A global trend

Globally there has been a resurgence of farmers markets. Last year in the United States, a comprehensive survey of farmers market trends found that 88% of farmers markets are seasonal, running for 4-5 months on average, and not all year round.

The most financially successful markets are located in urban areas. The longer a market is open during the year, the better they do in terms of the number of vendors, sales and customers. For instance, the average number of vendors for a year round market in the US is 58, with monthly sales of nearly US $70,000 and around 3580 customers per week.

In part this resurgence, at least in the US, has been inspired by localisation advocates like Lester Brown and writers like Michael Pollan. Pollan’s groundbreaking books, such as The Omnivore’s Dilemma: The Secrets Behind What You Eat and In Defense of Food: An Eater’s Manifesto, have awakened concerns in millions of people about the inadequacies and dangers of our current global industrial food system.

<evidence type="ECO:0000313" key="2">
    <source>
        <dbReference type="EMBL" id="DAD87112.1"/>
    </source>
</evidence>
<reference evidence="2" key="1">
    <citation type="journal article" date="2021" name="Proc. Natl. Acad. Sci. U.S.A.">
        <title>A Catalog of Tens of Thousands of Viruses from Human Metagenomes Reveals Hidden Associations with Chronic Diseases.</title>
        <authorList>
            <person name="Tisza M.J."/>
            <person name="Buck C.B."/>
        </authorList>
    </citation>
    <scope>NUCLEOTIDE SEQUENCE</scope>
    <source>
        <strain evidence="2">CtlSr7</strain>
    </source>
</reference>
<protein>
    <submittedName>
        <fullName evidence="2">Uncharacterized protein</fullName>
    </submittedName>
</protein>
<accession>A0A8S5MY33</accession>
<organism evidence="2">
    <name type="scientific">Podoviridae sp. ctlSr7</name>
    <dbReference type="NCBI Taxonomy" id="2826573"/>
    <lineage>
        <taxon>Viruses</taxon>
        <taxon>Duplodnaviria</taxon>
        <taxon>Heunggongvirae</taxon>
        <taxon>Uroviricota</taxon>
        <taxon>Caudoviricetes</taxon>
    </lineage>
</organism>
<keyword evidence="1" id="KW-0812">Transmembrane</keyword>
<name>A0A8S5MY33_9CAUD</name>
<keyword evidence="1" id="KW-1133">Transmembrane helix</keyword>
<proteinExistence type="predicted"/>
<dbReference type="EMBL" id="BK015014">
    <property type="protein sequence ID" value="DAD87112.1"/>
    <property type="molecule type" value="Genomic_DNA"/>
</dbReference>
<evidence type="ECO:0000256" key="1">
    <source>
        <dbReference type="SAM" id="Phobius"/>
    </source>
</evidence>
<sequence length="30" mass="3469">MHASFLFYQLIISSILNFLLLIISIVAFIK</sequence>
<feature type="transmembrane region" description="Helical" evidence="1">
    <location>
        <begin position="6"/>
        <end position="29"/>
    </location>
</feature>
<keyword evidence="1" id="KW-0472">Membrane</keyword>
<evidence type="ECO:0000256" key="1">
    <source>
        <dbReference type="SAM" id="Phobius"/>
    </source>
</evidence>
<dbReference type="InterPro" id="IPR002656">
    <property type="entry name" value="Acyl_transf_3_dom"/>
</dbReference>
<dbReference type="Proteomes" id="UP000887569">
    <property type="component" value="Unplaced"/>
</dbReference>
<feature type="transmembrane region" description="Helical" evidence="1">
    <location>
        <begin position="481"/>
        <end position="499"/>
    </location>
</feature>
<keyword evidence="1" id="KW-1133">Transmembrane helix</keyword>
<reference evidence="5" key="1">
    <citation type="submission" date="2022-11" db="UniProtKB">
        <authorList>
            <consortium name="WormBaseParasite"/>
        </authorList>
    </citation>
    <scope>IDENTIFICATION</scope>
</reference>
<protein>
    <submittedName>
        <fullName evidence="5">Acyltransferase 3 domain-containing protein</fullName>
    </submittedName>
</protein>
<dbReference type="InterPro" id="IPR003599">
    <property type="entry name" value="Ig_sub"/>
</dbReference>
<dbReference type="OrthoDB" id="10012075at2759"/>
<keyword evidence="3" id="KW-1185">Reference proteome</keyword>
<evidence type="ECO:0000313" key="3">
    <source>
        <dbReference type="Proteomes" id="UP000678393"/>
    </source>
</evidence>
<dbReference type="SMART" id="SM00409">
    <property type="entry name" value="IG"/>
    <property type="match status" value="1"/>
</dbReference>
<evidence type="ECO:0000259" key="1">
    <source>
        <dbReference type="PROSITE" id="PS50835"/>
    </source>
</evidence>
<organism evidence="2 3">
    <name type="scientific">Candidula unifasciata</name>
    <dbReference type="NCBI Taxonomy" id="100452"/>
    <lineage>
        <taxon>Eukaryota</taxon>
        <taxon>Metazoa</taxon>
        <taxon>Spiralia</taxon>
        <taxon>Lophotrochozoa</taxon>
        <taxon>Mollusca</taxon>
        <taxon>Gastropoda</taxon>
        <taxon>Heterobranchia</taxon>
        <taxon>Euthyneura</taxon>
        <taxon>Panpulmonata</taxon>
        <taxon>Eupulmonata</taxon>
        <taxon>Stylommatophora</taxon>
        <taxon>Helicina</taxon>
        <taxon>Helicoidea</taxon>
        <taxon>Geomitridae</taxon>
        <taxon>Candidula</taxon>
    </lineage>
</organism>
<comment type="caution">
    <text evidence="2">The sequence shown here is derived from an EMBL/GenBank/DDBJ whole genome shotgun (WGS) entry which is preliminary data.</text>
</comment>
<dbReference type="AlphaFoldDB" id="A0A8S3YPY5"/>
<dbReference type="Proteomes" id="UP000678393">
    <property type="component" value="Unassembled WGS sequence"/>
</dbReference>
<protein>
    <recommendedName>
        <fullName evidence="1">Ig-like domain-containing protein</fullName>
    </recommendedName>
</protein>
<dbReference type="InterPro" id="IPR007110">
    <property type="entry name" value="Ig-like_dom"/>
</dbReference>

“Real food — the kind of food your great-grandmother would recognize as food — is being undermined by science on one side and the food industry on the other, both of whom want us focus on nutrients, good and bad, rather than actual plants, animals and fungi,” Pollan argues.

Pollan’s just-released latest book, entitled Food Rules: An Eater’s Manual, is designed to help us make wise choices about the food we eat. He is a big supporter of farmers’ markets.